City of Lubbock officials take questions from public in town hall

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LUBBOCK, Texas — The City of Lubbock hosting a virtual town hall Wednesday to address questions from the public regarding the coronavirus. Panelists included local politicians, leaders in health care, and business owners.

Members of the public were asked to send in their questions by 10:00 a.m. Wednesday. The representative for the City of Lubbock asked the pre-selected questions instead of the public questions.

“Folks we’re all victims of COVID-19,” Lubbock County Judge Curtis Parrish said.

The first question, what is being done about large events with the increase in hospitalizations.

“Beginning tomorrow, we will not be approving any outdoor events for more than 10 people for the foreseeable future,” Mayor Dan Pope said.

A few questions involving hospitals. UMC and Covenant Chief Medical Officers explaining how they are handling the overflow of patients.

“We do have an option, we have not exercised it yet, of moving non-COVID patients over to the children’s hospital on a rented wing if you will,” Regional Chief Medical Officer for Covenant Health, Dr. Craig Rhyne said.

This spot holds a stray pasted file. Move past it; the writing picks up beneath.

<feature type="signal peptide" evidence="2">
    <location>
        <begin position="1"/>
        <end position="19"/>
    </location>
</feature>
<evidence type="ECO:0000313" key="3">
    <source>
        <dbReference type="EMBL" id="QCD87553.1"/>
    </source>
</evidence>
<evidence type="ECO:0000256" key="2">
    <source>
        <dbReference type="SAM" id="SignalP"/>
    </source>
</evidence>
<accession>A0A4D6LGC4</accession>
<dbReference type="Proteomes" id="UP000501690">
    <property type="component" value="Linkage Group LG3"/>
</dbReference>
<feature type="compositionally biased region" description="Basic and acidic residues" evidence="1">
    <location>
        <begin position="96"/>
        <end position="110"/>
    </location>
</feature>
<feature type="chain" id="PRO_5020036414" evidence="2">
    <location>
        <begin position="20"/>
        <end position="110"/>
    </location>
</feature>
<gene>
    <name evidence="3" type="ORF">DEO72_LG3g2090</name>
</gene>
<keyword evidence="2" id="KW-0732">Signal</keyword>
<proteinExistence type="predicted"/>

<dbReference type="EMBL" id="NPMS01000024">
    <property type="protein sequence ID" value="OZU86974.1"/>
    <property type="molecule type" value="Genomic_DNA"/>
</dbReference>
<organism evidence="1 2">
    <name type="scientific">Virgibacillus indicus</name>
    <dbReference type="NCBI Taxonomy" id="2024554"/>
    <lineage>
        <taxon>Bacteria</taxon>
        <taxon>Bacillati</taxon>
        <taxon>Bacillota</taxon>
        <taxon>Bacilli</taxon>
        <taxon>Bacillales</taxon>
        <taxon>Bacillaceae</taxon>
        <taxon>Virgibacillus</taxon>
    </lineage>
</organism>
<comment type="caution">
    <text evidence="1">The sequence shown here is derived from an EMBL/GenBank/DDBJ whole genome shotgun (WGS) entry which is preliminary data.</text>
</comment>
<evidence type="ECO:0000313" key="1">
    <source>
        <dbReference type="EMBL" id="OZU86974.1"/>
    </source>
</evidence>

“Beds are not the issue as much as having qualified staff available,” Mike Ragain, M.D., senior vice president and chief medical officer, UMC, added.

Both men said about 96 percent of their patients at each of their respective hospitals are from our trauma region.

“That resource pool is relatively thin, and a lot of people from that resource pool have gone to El Paso, and as Dr. Mitchell said, that could be our crystal ball,” City of Lubbock Health Authority, Dr. Ron Cook said.

With Gov. Greg Abbott’s recent executive order, businesses are seeing rollbacks in the reopening of businesses. Bars are closed, and all businesses open at 75 percent capacity must now operate at 50 percent, as per GA-32. Owner of River Smith’s and president of the Lubbock Restaurant Assoc. Chris Berry took a question on how the rollbacks may begin to affect them.

“Many of us are already experiencing drastic shortfalls of anywhere from 20 to 50 percent, if not more,” Berry said. “This week, those numbers will just be exacerbated. Those numbers will just get worse.”

Each city leader made their final statements, pleading with the public to take personal responsibility, and help take care of our health care workers, the economy and the rest of our Trauma region. Judge Parrish added we have all been affected by the pandemic, sharing his personal story.

“Today was the first day I got to visit my mother who’s in a nursing home here in Lubbock in seven months,” Parrish said. “Help me take care of this community, and in doing so, we’ll take care of our moms, all of our neighbors, all of our nurses, our doctors. We’ll take care of our restaurant owners, our hotel owners and our other businesses. We’re in this together.”

To watch the full town hall meeting, click here.

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